I met Julie in a bar one night a couple months after I got out of the Air Force. I was in my early twenties; she was nineteen, but highly mature for her age. That’s because she had to play both mother and sister to her two younger brothers, as well as daughter to her father. Her mother left when Julie was twelve. There might have been some talk about mental problems, but I didn’t press the matter.
Even though Julie and I lasted only eight months, during that time, we were almost like a married couple. I stayed over her house a few times, while she stayed over my parents and my house several times. I had decided to live at home, mostly for the cheap rent, instead of going out and trying to find an apartment I could afford. Besides, at the time, I was trying to become a writer, which was a little rough when you’re living with even a couple of guys who want to party 24/7.
Anyway, getting back to Julie. Like I said, we were like a married couple, even in our sex life. Maybe that’s why I had developed such deep, deep feelings for her. Or maybe it was because she was my first real relationship after I got out of the Air Force. All I know is once we broke up, I hurt like hell, especially since she was the one who broke us up.
The night she ended it, she kept suggesting I go out with other women as well. I kept telling her I didn’t want to date anyone else, but she refused to give in. Then a week later, when I got her note in the mail, I discovered what I had suspected all along. It had to do with the mother daughter thing. She was afraid I was tearing her away from her father and brothers. Of course, I would never have even thought of doing that.
The ironic part about the whole thing was, a week after she broke up with me, I found out from one of her friends, whom I had run into at the same bar where Julie and I had met, that her father, who hardly ever went anywhere, had gone to an office party where he met a woman who would become his significant other.
After learning about her father and his girlfriend, I thought I might be able to worm my way back into Julie’s good graces, but it was not to be. Every time I tried calling, one of her two brothers would run interference. Even the couple of times I drove up to her house, which was 40 miles away, one of her brothers once again ran interference.
And so I had to continue with the rest of my life without Julie, but it was really hard. She had become like a song I couldn’t get out of my head—a song that kept repeating itself over and over literally for years. Yeah, there were other women in my life, but none of them managed to worm their way into my heart and soul the way Julie had.
Eventually, I did find someone I wanted to marry. Kathy had already been divorced once, so she knew the ropes. I guess I was still a bit naïve. We lasted only five years. After having become a successful author, I found myself on the road a lot. Frustrated that I was hardly ever there, Kathy strayed. Once I found out, I was the one who called for the divorce. Even though she took half my savings and the house, I still had my writing and my memories of Julie. Yes, she was still in my head, and had been all the time I was with Kathy.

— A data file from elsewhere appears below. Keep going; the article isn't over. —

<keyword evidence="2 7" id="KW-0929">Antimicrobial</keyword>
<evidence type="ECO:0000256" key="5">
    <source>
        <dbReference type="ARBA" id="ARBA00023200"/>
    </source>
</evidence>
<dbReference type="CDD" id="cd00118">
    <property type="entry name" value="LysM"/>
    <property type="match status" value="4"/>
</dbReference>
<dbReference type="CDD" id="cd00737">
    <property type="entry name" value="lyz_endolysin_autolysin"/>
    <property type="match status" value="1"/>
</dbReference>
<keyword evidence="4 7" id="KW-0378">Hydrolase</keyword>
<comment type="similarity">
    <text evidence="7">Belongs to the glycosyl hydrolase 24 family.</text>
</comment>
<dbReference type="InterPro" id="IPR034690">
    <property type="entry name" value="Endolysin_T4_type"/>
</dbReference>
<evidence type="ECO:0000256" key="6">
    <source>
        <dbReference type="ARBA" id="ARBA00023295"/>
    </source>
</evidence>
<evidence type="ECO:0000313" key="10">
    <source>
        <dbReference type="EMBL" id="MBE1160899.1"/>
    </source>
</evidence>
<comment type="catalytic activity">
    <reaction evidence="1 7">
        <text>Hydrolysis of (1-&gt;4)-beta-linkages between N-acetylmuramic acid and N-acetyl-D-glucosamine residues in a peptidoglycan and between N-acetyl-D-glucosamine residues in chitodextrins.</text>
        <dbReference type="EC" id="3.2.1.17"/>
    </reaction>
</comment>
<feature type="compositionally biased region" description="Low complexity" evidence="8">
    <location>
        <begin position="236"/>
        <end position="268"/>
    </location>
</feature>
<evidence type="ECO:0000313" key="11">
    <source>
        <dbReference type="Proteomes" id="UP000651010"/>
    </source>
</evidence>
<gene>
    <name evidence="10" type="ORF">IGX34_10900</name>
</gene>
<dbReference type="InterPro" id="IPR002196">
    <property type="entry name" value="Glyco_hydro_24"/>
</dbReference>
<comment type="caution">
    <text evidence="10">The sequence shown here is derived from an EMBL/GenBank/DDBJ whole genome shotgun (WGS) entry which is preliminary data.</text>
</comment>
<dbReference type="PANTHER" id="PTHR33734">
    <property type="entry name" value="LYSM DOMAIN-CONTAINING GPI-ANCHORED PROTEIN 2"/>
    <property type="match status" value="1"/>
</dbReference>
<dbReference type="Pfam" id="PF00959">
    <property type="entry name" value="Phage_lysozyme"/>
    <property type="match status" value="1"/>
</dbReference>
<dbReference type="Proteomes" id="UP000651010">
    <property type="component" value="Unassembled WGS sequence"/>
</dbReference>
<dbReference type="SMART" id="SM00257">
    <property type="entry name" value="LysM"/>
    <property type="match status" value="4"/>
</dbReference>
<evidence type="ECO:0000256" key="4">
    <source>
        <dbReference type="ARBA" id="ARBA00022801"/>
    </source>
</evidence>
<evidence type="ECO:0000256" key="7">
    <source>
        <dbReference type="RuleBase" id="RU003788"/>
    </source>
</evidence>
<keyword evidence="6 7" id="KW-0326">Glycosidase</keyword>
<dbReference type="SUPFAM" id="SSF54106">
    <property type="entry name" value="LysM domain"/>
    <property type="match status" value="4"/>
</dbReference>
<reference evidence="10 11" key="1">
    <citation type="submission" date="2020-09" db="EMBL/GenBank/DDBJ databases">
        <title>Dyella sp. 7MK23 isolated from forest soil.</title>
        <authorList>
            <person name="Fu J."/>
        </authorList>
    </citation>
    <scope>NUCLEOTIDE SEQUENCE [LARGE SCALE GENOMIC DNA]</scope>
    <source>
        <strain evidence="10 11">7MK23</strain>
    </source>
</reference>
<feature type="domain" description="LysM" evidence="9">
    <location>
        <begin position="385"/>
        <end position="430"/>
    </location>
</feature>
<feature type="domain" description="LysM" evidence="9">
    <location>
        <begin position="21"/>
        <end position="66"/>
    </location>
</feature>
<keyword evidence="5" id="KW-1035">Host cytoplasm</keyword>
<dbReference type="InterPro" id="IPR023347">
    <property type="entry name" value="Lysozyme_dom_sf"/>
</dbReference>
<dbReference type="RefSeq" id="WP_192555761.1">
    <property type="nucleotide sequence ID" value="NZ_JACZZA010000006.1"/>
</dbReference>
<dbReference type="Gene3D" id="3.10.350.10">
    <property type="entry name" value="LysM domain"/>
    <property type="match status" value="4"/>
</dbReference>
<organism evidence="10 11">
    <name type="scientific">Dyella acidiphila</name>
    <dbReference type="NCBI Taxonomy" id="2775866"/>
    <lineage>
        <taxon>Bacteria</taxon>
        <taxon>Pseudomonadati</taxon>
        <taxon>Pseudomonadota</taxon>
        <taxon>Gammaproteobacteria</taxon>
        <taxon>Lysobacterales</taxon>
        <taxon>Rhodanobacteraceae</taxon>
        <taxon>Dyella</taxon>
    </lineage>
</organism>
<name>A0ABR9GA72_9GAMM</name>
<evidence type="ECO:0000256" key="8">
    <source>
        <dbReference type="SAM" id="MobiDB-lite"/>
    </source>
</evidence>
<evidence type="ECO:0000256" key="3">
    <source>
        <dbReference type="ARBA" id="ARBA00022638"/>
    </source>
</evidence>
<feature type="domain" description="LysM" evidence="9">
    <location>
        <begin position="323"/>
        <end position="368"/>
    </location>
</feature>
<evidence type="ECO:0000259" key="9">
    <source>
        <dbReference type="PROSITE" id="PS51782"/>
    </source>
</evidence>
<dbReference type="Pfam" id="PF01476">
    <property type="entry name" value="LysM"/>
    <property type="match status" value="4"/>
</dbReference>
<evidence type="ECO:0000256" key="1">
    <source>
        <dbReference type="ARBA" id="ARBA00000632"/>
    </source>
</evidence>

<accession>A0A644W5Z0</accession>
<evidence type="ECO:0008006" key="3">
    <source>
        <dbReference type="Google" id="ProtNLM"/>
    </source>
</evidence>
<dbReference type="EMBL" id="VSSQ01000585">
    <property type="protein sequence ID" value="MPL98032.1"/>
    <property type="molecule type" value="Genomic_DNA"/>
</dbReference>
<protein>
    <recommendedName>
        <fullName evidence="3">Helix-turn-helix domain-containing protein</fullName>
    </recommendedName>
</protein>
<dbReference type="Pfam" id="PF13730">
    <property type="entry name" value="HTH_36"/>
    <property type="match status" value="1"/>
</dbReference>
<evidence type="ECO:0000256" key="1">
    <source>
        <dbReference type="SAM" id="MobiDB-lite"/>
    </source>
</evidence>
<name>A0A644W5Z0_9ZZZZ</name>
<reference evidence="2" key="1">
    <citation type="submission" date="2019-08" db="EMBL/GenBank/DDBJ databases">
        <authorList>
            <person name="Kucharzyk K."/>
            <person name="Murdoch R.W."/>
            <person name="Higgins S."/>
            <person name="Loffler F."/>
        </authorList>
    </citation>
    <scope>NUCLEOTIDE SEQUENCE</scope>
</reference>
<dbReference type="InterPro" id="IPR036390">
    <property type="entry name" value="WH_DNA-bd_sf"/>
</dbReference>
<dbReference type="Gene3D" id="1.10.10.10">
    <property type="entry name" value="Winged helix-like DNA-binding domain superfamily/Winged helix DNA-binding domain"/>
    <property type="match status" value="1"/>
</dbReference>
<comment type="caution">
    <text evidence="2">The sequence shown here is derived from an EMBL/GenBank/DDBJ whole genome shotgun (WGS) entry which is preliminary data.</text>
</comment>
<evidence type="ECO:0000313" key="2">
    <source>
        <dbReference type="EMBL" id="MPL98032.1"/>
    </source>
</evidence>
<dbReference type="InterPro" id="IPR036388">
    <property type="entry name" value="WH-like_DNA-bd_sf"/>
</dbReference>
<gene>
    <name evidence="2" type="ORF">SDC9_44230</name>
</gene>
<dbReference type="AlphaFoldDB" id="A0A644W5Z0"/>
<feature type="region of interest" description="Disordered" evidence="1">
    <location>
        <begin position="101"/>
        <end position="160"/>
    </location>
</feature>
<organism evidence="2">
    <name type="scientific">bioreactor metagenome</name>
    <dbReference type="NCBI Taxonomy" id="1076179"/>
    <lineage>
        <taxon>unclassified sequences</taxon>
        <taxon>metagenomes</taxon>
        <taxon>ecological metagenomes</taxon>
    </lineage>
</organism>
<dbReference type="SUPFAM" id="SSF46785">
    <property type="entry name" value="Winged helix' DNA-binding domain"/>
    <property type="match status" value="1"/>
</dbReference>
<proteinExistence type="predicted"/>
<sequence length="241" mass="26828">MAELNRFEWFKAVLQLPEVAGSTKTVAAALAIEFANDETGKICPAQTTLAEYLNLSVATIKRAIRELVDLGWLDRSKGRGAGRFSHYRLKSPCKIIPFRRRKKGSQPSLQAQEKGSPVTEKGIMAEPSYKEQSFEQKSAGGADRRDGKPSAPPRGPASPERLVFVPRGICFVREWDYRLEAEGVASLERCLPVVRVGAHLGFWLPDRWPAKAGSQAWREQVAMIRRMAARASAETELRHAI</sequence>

On a whim, one day, I took a ride up to her house, the same one she had been living in with her father and brothers. I caught her just as she was leaving to go visit her father, who was married to the woman he had met that time at the party. But of course, he wasn’t the only one who was married. Julie had just come out of her house, followed by her two small sons, one seven, the other four.
She still looked pretty good; still had a slender figure, even after two kids. And that’s when I found out she had married a local fireman. It shouldn’t have bothered me, but it did. Of course, I didn’t let her know. We continued to talk pleasantly for a little longer while standing in her driveway, then I watched her drive away, all the while fighting back the tears that were filling my eyes.
That was fifty years ago. Over the years, I’ve had several ups and downs with my writing, as well as in the romance department. But now, as I sit here in hospice waiting for the end to come, all I keep thinking about is Julie, wondering where she is, if she’s happy; wondering what her kids did with their lives?
I’m alone in the hospice’s reading room with a book on my lap when I spot a figure that seems to have appeared out of nowhere. Squinting, I look closely and feel the shock in my chest. It’s Julie! “Julie?” I call to her. She half turns, holding out one of her hands to me. “You want me to come with you?” I ask. She nods. That’s when I get up and go to her.
Once our hands touch, I feel a warmth that spreads throughout my body. I’m suddenly overwhelmed with happiness. “I’ve been waiting for you for so long,” I tell her, as tears of joy fill my eyes. She just smiles, but doesn’t say anything. Then just as we’re about to float away, I turn and look back at the chair I had been sitting on. I see myself looking so peaceful sitting there with my head tilted back and my eyes closed.